The group Lars Ulrich considered the ultimate heavy-metal band

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For an enduring span, Lars Ulrich has been a stalwart figure synonymous with the expansive realm of heavy metal. Despite not wielding the most illustrious pedigree behind the drum kit for Metallica, Ulrich’s ardent passion for all things heavy has propelled him to advocate fervently for the bands he holds in reverence. This advocacy reached a zenith when he delivered a stirring speech in homage to his idols, Deep Purple, at the prestigious Rock and Roll Hall of Fame. Yet, amidst his admiration for various heavy rock acts, Ulrich discerns one band that stands unparalleled as the quintessence of the genre.

Ulrich’s musical journey unfurls when he, a native of Denmark, transplants himself to the cultural crucible of California. Immersed in a cultural odyssey on American soil, he finds himself captivated by the sonic offerings emanating from England, particularly enraptured by the bands of the new wave of British heavy metal such as Saxon and Diamond Head.

Driven by the desire to forge a musical entity, Ulrich embarks on a quest, contacting individuals in search of kindred spirits enamored with metal. This quest leads him to James Hetfield, the foundational force behind the birth of Metallica. In the late 1970s, although heavy metal was alive and thriving during their initial collaborations, the genre itself was still in its nascent stages.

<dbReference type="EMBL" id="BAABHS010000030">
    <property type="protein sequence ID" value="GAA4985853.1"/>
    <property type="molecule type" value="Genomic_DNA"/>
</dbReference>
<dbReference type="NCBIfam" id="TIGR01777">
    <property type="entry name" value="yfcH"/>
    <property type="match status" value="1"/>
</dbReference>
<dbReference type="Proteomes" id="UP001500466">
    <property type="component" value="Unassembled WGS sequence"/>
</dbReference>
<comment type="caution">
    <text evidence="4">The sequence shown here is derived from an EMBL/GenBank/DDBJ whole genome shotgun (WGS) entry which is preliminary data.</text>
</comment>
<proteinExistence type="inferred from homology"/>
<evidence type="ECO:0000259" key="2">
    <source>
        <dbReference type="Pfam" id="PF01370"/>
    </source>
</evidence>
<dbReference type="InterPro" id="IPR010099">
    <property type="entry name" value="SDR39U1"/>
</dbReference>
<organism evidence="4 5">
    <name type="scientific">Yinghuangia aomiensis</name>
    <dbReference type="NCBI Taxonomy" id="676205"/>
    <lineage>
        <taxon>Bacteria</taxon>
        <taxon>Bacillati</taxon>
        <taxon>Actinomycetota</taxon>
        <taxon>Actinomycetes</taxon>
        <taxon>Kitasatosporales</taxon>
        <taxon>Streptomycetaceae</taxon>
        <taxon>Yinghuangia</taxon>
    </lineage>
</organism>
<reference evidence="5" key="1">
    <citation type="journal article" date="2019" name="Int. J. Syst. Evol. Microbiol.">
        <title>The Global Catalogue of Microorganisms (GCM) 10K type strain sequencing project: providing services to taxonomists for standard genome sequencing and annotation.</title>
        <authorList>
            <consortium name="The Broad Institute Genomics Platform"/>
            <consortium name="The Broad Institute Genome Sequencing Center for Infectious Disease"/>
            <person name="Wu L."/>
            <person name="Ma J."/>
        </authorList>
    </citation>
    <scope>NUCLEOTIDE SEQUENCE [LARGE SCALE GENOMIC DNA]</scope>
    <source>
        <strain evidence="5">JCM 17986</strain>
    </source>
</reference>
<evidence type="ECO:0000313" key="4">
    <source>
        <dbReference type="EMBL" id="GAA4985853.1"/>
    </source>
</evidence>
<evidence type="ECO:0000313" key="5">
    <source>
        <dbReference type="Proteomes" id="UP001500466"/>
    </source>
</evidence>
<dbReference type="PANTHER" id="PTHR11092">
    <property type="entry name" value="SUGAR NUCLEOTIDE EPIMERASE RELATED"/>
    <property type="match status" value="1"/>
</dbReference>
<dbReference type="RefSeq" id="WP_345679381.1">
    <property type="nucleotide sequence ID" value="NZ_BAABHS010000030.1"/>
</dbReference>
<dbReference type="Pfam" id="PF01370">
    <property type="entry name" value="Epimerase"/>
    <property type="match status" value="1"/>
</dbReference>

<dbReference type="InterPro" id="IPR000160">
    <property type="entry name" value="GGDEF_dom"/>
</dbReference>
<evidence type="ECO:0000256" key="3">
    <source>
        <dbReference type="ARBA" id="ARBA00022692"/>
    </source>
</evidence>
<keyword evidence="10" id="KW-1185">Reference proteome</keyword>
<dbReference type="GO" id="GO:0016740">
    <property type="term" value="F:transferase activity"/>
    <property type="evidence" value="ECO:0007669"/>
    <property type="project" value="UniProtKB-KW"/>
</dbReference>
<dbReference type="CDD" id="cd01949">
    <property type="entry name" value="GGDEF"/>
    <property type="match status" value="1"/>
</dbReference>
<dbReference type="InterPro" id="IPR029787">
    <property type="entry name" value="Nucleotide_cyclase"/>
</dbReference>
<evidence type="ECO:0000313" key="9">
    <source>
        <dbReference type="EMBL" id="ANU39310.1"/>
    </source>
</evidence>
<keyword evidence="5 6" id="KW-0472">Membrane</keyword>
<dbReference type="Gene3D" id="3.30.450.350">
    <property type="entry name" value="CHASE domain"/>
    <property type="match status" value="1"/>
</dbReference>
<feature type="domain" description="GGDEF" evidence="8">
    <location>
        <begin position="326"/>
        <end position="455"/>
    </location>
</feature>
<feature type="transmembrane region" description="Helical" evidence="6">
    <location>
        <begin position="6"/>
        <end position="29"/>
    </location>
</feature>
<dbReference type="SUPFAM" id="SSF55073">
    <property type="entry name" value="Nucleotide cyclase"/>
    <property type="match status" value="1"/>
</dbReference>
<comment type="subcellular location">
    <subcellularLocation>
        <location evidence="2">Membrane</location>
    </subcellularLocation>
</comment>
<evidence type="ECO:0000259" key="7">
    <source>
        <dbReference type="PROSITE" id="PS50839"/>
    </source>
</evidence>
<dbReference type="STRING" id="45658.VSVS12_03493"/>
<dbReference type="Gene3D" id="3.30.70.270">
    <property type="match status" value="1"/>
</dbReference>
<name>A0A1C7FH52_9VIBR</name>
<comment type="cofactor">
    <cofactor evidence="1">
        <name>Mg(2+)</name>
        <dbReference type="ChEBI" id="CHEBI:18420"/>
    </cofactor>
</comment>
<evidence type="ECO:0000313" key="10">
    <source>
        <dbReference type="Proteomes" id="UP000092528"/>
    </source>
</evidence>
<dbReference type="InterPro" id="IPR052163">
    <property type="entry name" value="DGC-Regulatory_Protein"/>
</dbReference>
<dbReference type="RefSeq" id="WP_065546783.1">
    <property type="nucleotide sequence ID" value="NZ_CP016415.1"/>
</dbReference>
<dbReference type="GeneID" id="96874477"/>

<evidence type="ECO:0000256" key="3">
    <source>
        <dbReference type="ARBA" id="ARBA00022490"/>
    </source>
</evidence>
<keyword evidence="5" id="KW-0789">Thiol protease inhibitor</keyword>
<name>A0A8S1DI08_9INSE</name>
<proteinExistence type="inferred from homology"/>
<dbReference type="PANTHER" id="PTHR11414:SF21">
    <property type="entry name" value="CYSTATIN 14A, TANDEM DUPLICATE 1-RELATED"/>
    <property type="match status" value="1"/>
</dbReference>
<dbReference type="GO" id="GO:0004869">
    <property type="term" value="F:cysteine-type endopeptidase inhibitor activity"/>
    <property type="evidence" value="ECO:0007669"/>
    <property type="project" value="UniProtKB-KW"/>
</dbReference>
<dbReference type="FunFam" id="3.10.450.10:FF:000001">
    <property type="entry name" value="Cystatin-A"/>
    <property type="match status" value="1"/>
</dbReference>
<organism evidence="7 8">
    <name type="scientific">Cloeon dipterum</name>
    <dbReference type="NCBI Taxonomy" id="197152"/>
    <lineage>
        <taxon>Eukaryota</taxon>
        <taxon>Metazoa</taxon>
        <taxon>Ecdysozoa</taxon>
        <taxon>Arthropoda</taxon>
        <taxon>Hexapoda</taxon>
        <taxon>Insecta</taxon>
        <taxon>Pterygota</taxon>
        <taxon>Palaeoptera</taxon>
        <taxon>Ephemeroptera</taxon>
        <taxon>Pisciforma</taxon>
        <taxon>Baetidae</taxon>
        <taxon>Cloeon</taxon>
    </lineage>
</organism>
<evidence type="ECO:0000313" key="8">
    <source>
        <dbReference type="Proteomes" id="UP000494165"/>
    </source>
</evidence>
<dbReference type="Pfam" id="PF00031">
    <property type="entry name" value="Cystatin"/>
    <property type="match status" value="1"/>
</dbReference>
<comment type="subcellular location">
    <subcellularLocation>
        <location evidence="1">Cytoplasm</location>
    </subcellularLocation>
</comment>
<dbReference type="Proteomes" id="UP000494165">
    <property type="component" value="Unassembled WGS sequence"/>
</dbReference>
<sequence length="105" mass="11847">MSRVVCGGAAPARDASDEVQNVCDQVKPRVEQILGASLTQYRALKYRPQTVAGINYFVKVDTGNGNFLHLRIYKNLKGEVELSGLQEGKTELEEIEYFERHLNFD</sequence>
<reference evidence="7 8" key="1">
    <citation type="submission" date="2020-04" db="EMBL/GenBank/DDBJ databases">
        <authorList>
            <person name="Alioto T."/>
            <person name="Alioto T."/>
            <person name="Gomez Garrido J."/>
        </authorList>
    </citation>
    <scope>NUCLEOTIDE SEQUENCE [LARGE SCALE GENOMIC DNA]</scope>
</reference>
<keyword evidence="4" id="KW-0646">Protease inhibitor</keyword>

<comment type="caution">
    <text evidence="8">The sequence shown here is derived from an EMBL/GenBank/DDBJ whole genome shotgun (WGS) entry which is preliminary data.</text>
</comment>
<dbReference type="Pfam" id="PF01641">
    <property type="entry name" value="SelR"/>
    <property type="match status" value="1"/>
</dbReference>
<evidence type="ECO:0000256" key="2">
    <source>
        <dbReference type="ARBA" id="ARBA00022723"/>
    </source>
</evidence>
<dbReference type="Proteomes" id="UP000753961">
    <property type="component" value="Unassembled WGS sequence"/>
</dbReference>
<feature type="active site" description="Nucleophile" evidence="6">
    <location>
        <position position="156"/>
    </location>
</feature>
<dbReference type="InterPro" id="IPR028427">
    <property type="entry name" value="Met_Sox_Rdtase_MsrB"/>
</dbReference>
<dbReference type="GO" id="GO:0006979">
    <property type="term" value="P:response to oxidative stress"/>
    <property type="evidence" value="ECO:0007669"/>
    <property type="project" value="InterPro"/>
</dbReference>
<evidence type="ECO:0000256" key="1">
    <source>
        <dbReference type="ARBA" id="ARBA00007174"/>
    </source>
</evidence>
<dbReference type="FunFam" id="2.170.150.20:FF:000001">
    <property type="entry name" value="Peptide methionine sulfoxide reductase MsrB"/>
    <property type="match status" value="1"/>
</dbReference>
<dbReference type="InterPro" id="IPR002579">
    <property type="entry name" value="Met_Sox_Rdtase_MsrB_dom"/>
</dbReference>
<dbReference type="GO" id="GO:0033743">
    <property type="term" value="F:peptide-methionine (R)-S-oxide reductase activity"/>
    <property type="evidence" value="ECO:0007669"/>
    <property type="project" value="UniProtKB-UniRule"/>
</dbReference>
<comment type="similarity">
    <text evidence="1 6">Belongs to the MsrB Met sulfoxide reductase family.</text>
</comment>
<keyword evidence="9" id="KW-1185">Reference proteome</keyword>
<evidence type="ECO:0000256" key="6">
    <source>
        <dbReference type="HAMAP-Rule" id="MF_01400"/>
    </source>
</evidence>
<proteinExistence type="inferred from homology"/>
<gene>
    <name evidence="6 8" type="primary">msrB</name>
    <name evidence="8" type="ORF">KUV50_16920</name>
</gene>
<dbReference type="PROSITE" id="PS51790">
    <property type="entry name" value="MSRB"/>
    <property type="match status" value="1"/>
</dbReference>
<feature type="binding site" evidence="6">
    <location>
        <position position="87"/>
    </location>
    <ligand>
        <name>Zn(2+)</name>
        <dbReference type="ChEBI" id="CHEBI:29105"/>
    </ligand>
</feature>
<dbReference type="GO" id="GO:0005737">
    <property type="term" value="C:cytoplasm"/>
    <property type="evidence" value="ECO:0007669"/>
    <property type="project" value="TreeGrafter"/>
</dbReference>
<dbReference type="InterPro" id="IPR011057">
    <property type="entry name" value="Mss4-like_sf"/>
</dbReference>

Tracing the lineage of heavy music, Ulrich draws inspiration from the British blues boom era, where bands sought to create compositions heavier than their predecessors. Informed by the sonic explorations of Cream and Jimi Hendrix, bands like Led Zeppelin emerged as early torchbearers of genuine heavy metal. While Led Zeppelin may not encapsulate the metal mindset entirely, psychedelic acts from America, including Blue Cheer and the MC5, concurrently steer rock into darker sonic realms. However, a seismic shift awaited the rock world, spearheaded by four individuals from Birmingham.

Black Sabbath, fueled by the aesthetics of horror movies and an infusion of blues, emerges as the vanguard of the dark sound of heavy metal. Tony Iommi’s furious guitar riffs and Ozzy Osbourne’s haunting vocals redefine the sonic landscape. For Ulrich, deeply immersed in the sounds of Judas Priest during his formative years, the essence of heavy metal finds its epitome in Black Sabbath.

When inducting Black Sabbath into The Rock and Roll Hall of Fame, Ulrich hails them for pioneering the dark music that propelled metal into the mainstream. He emphatically declares, “Black Sabbath is and always will be synonymous with the term heavy metal.” In Ulrich’s perspective, the very fabric of heavy metal is woven from the indelible influence of Black Sabbath. As Metallica crafts masterpieces that infuse punk tempos into Sabbath’s songs, Ulrich acknowledges that any metal band worthy of its salt is inherently indebted to the groundbreaking legacy of Sabbath. In his sage words, a metal band not drawing inspiration from Sabbath likely fails to do justice to the genre’s essence.

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